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|Case Number:||Cause 10 of 2020|
|Parties:||Equator Flowers (K) Limited v Omar Nyaboga|
|Date Delivered:||01 Dec 2021|
|Court:||Employment and Labour Relations Court at Eldoret|
|Judge(s):||Nelson Jorum Abuodha|
|Citation:||Equator Flowers (K) Limited v Omar Nyaboga  eKLR|
|Court Division:||Employment and Labour Relations|
|Case Outcome:||Appeal dismissed with costs|
|Disclaimer:||The information contained in the above segment is not part of the judicial opinion delivered by the Court. The metadata has been prepared by Kenya Law as a guide in understanding the subject of the judicial opinion. Kenya Law makes no warranties as to the comprehensiveness or accuracy of the information|
REPUBLIC OF KENYA
IN THE EMPLOYMENT AND LABOUR RELATIONS COURT OF KENYA
COURT NAME: ELDORET LAW COURT
CAUSE NUMBER: ELRCA/10/2020
CITATION: EQUATOR FLOWERS (K) LIMITED VS OMAR NYABOGA
1. By a Memorandum of Appeal filed on 6th April, 2011 the appellant faulted the judgement of the Lower Court (Honourable Innocent Maisiba) delivered on 16th March, 2011 on grounds among others that:
i. The learned Magistrate erred in law and fact in failing to hold that the Plaintiff did not prove his case on a balance of probability.
ii. The learned trial Magistrate erred on all points of fact and law in as far as the award of damages is concerned.
iii. The learned trial Magistrate erred in law in fact in failing to apportion liability judiciously.
iv. The learned trial Magistrate’s award of damages was inordinately too high and manifestly excessive for the tissue injuries allegedly suffered.
v. The learned trial Magistrate erred in law and in fact in failing to dismiss the Respondent’s case.
2. The appellant therefore prayed that this Court sets aside the judgement of the trial Court and allows the appeal with costs.
3. In support of the Appeal Kibichy for the appellant submitted among others that it was not in dispute that the respondent was an employee of the appellant however the appellant denied that he got injured while at work. The respondent did not prove on a balance of probabilities that he was injured in his place of work as alleged. According to Counsel, the respondent’s testimony clearly indicated that he was not sure if the injuries he allegedly sustained were caused by the appellant’s negligence. He also stated that his injuries may have been caused by outside factors.
4. According to Counsel, the appellant’s witnesses stated that the respondent was provided with protective gear and further that the employees in spray department were normally trained and subjected to regular medical checkups.
5. The respondent was required to prove a causal link between his injuries and the appellant’s negligence because the law recognizes that not every injury is as a result of someones negligence as was held in the case of Statpack Industries Ltd v James Mbithi Munyao HCCA No 152 of 2003.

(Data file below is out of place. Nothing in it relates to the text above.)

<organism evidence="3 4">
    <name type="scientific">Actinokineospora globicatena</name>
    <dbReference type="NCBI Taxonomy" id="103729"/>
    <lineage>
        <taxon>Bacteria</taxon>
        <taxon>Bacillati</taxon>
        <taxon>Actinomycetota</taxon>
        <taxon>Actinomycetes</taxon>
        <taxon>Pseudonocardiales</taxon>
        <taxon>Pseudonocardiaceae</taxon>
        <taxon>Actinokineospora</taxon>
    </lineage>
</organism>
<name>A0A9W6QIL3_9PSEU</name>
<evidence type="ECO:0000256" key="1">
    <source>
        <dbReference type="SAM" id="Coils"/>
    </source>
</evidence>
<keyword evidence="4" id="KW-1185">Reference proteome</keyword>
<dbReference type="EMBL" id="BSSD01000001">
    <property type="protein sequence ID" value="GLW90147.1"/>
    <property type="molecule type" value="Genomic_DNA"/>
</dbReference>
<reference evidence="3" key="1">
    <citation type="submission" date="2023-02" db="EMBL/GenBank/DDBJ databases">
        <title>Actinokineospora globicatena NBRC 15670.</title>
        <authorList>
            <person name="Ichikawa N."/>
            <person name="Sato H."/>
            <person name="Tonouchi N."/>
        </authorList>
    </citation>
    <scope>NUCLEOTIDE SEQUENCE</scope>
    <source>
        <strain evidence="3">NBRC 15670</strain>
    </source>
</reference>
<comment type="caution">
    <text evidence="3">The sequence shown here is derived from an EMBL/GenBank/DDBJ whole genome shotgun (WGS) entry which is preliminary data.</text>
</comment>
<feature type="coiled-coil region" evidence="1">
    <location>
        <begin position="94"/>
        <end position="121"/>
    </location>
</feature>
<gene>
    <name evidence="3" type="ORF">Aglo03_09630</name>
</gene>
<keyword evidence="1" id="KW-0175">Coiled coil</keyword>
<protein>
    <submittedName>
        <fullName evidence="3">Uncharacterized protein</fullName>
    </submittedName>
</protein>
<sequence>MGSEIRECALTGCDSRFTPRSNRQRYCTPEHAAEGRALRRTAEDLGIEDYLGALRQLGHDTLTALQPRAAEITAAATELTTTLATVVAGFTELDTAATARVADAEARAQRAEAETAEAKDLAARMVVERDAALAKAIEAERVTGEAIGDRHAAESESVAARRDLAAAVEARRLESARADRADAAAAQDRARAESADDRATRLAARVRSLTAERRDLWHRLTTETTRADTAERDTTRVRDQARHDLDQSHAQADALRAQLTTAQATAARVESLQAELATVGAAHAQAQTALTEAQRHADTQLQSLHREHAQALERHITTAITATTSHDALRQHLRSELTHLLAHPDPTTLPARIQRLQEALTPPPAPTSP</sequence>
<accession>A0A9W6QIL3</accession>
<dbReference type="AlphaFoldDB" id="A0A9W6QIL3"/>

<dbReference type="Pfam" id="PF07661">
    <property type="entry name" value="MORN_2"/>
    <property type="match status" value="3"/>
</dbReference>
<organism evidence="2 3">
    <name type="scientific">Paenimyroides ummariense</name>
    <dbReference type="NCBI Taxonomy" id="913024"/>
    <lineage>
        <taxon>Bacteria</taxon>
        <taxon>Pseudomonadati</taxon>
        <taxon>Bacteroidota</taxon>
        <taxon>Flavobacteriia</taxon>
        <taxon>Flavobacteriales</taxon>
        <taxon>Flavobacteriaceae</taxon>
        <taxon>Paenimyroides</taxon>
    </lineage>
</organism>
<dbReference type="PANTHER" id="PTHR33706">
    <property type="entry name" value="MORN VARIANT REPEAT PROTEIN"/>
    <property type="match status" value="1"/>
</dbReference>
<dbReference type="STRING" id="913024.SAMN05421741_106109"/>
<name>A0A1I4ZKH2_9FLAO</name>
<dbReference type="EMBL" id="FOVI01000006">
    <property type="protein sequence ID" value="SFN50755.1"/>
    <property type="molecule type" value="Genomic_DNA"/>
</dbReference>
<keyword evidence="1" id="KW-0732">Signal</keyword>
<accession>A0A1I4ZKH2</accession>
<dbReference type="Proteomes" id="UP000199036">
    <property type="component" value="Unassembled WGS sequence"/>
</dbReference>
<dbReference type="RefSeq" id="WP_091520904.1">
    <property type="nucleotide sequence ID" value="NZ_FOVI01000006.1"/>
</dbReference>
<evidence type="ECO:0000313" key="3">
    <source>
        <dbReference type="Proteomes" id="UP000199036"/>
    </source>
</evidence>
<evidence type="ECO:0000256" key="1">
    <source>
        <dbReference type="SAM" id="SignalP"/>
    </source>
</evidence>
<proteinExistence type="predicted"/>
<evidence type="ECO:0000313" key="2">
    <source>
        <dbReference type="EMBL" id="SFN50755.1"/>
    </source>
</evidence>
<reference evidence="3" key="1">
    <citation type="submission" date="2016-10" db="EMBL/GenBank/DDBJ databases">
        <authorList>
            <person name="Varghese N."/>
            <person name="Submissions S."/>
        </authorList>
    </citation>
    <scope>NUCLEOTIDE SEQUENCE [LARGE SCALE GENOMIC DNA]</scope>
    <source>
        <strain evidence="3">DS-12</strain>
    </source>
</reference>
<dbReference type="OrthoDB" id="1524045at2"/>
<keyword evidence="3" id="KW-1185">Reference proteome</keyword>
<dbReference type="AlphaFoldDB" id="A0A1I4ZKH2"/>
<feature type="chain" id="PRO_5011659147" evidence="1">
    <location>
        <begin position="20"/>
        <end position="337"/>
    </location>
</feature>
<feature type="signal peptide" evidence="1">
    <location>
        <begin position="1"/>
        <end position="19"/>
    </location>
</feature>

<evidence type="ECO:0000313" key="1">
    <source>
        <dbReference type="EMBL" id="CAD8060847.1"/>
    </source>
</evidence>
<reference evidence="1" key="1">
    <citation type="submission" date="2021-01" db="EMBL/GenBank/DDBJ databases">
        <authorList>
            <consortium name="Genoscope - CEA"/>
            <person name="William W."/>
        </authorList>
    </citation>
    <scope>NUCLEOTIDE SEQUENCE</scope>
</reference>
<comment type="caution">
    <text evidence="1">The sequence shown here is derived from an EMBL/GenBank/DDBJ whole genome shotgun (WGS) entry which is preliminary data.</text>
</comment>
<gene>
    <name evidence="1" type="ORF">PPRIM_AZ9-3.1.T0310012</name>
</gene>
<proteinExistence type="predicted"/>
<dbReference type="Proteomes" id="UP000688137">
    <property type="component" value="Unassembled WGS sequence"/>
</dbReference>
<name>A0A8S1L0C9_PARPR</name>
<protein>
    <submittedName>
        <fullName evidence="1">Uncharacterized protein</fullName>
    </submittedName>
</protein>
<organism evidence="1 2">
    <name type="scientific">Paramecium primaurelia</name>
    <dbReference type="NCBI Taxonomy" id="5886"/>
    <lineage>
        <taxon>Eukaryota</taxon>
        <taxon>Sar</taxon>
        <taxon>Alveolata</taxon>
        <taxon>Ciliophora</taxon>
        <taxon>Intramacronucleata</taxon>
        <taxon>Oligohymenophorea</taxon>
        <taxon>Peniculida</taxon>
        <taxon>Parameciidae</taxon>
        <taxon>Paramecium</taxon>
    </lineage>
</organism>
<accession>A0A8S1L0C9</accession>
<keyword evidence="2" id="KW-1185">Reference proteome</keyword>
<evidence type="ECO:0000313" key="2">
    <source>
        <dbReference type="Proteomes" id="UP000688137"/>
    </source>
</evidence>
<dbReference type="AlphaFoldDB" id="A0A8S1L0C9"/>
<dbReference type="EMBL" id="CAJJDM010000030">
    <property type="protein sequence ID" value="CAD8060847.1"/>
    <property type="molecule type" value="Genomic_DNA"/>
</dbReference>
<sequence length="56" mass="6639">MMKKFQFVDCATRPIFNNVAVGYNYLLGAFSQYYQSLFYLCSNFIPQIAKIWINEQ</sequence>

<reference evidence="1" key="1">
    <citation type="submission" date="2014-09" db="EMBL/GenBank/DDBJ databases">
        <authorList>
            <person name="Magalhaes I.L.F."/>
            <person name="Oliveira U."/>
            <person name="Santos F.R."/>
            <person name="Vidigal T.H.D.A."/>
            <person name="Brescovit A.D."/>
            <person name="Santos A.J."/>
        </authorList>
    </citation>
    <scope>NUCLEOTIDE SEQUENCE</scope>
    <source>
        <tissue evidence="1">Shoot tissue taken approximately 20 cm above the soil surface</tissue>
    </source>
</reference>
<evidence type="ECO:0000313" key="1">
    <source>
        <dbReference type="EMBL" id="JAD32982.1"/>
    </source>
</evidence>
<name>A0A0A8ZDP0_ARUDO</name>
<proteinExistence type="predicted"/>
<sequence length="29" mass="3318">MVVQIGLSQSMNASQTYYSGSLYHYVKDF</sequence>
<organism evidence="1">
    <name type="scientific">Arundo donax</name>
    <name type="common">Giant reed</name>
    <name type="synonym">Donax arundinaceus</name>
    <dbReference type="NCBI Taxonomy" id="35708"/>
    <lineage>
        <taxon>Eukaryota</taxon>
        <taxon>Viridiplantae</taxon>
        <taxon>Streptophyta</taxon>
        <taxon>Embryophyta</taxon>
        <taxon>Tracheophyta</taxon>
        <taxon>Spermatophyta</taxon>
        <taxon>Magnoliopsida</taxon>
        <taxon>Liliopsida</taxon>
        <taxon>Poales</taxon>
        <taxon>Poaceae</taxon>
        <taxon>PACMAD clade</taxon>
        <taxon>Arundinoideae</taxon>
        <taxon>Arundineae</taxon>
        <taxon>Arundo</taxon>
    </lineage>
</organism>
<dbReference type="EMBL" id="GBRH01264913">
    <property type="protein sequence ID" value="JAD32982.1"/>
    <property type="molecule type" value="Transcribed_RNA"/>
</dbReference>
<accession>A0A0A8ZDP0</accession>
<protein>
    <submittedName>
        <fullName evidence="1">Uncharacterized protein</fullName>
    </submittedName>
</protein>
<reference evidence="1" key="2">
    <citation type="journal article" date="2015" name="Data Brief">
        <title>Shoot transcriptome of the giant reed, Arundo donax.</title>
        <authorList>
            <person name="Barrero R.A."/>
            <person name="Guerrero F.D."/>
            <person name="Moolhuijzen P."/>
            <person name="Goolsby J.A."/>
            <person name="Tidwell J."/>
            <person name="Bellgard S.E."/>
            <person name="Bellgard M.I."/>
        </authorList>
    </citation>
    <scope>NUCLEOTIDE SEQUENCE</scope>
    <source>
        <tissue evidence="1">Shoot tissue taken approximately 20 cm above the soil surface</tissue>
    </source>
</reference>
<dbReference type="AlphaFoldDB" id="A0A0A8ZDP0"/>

6. Mr. Kibichy therefore submitted that it was thus not sufficient for the respondent to rely solely on the ground that he was employed by the appellant. The respondent should have established a sort of negligence or source of breach of contract. It was therefore erroneous for the learned Magistrate to hold that the appellant was to blame for negligence when the respondent did not express to Court what step the appellant ought to have taken to avoid injury. No particulars of negligence were proved as against the appellant and thus no liability should attach against the appellant at all.
7. According to Counsel, the duty care owed by the appellant to the respondent was not proved and neither was the appellant expected to babysit the respondent. The respondent should have exercised due care and skill more so far that was within his control.
8. On quantum Counsel submitted that the respondent pleaded that he had difficulty in breathing, wheezing chest pain and chronic dry cough. The respondent also pleaded fatigue and allergic bronchospasm. The medical report also confirmed that the injuries had healed and that the pains would subside with use of analgesics. All evidence tendered whether testimonial or documentary confirmed that the injuries were minor and had healed.
9. Mr. Kibichy therefore submitted that the injuries in issue were soft tissue hence the sum awarded was not commemorate with injuries pleaded. The damages awarded were in the Counsel’s view inordinately high and manifestly excessive.
10. Mr. Karuiki Mwaniki on the other hand submitted that the respondent used to occasionally receive treatment from the appellant’s company doctor before proceeding to Uasin Gishu District Hospital for further treatment. The results provided revealed that the respondent had contracted occupational asthma disease due to nature of his occupation and exposure to chemicals while spraying at the flower farm.